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Richard Lindquist

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About Richard Lindquist

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    Purveyor of flints to General Washington
  • Birthday 05/31/1939

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  • Location
    Lighthouse Point, FL, USA
  • Interests
    military hardware, military history

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  1. Thank you, guys. This was the big 8-0 meaning that I was born before Adolph marched in Poland. I haven't been poating here for a while because i got turned off by the six or seven steps needed to get past the security blocks. Now that it seems more open, I have a backlog of topics that I would like to raise and I will become a more frequent poster.
  2. In WWII, they were more valuable for resupply and bringing in reinforcements than to be used as APCs. The weapons versions were used ashore, but their thin skins made them very vulnerable. Siince you would need them for the next landing after this one, you didn't want to waste them.
  3. Simpson and Patch were quiet, but very competent. They also didn't burn thru corps and division commanders like Hodges and Bradley did. Patton gave his commanders some slack too.
  4. Hodges competes with Buckner for the title of the most mediocre US field army commander of WWII (Hodges, Patton, Clark, Krueger, Patch, Eichelberger, Simpson, and Buckner)
  5. Getting all-wheel drive vehicles into the field in quantity was hampered by a lack of high volume gear cutting machine tools. Prior to the war, it was a boutique specialty and no one had planned for quantity production. This was especially true for the "super-heavy" trucks (4 ton and up) for which there had been little planning. As a result, the CCKW were badly overloaded and mistreated trying to substitute for the heavier trucks in line haul. 2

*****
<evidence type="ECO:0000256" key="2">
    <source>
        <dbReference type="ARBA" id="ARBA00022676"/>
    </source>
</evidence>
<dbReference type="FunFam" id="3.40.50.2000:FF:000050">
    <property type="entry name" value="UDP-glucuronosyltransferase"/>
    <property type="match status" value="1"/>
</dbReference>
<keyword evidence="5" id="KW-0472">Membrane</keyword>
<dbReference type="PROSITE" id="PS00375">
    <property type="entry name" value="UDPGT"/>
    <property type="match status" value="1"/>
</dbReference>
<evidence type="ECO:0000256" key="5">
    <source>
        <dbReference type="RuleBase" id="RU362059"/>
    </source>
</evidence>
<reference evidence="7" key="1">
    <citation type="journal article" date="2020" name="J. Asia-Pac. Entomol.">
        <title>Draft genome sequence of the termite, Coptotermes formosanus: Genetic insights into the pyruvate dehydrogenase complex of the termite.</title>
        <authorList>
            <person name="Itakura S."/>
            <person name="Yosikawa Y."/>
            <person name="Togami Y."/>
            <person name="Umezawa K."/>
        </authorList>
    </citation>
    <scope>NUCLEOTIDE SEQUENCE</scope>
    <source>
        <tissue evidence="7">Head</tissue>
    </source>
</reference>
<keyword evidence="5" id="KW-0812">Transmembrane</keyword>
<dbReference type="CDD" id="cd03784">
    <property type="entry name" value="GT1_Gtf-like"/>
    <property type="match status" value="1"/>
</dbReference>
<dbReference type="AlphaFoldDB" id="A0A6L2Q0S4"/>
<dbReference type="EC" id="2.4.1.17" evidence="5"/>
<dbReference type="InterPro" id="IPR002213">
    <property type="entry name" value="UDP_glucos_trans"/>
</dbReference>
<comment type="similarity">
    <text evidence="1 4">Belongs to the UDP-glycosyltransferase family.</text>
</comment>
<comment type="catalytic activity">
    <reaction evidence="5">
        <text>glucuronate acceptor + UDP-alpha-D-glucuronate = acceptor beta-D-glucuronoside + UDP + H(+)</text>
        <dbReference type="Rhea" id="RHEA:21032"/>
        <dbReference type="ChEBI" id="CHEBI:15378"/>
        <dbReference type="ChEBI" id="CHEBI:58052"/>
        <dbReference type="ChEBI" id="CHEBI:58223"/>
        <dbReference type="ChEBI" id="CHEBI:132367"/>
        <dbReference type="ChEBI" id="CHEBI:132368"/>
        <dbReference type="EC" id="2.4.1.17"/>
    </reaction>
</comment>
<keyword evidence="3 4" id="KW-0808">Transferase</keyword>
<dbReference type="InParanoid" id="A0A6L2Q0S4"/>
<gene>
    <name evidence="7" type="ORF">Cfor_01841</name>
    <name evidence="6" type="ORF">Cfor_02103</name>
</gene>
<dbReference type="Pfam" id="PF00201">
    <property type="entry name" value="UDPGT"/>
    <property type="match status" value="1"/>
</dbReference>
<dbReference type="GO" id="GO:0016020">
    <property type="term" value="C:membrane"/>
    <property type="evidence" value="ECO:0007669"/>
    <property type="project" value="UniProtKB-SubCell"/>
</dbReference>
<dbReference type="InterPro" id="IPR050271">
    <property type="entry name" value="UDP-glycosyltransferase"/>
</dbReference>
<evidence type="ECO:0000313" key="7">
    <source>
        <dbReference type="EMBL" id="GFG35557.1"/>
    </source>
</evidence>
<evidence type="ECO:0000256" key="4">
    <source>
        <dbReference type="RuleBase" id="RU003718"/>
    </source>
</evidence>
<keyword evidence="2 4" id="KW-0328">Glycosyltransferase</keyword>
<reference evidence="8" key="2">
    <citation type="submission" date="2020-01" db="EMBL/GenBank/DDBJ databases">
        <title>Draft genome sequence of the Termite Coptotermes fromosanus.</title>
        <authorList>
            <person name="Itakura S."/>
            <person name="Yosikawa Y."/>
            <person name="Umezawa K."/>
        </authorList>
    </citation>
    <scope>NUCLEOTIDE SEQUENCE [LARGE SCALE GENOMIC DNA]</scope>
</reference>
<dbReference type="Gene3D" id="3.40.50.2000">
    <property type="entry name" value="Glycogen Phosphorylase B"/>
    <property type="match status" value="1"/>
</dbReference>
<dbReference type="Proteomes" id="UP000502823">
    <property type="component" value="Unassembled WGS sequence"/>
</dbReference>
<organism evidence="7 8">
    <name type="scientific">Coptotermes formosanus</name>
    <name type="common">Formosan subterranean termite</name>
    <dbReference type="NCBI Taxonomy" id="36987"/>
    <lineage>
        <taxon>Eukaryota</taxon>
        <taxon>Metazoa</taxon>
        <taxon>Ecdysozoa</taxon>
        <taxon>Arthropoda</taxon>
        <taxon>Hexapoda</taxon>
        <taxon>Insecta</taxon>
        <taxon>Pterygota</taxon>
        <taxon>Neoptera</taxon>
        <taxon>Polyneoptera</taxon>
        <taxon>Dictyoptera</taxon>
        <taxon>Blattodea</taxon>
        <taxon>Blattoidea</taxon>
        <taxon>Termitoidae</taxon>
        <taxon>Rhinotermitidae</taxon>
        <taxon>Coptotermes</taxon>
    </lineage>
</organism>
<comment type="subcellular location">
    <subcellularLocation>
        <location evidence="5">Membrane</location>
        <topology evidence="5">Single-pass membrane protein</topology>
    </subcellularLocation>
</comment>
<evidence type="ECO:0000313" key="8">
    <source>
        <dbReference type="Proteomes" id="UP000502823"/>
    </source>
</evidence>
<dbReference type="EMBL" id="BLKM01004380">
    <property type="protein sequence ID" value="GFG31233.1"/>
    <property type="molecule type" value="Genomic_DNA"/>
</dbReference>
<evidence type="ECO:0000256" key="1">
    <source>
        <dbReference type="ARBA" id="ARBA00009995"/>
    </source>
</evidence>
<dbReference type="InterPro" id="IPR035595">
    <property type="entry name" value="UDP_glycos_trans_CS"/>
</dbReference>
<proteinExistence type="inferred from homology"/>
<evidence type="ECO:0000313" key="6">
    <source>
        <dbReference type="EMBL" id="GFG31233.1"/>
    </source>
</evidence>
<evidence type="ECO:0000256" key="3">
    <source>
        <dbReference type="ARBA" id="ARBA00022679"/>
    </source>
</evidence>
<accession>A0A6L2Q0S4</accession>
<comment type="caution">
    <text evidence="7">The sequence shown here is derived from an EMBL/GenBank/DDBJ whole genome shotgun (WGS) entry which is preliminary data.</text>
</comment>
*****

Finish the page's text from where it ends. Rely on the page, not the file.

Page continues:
6. Yep, very well put. Oh, they did "improvise" quite a bit, from contracting the Seatrain to get Sherman tanks shipped to Egypt, to converting oilers to LST (albeit that was a RN suggestion). The problem arose from laying out plans based on Army specs and then having the Army change the specs after the ships (and bridges - the Engineers had the same problem) were built. So you have improvisations in order to get ZEBRA across European Baileys and head-scratching moments in order to get the T26 to fit through the LCT and LST and over the ramps. The problem was that adding propellant what
  7. I presumed that it was supposed to shoot the same 106×607mmR as the M40 RR. So no extra long case mouth and the gases have to somehow must be vented out to the rear as well. If you look at the drawing, the gases are vented out and up simialr to a Brit Burney Gun.
  8. Um, the "power train" in the M4A2 and M4A4 were brand new designs, although the engines were COTS. The "power train" in the M4A3 was completely new beginning in 1940, when Henry Ford cleverly stole the plans for the Merlin and re-engineered it. Only the "power train" in the M4 and M4A1 was "1930ies" and that was from late 1938. Meanwhile, if suspension defines age of design, doesn't that mean any vehicle with a solid axle is roughly a 2500 year old design? If the Ford GAA had not dropped by chance into the Army's lap (they only got it because the Air Corps didn't want it) the Sherman fl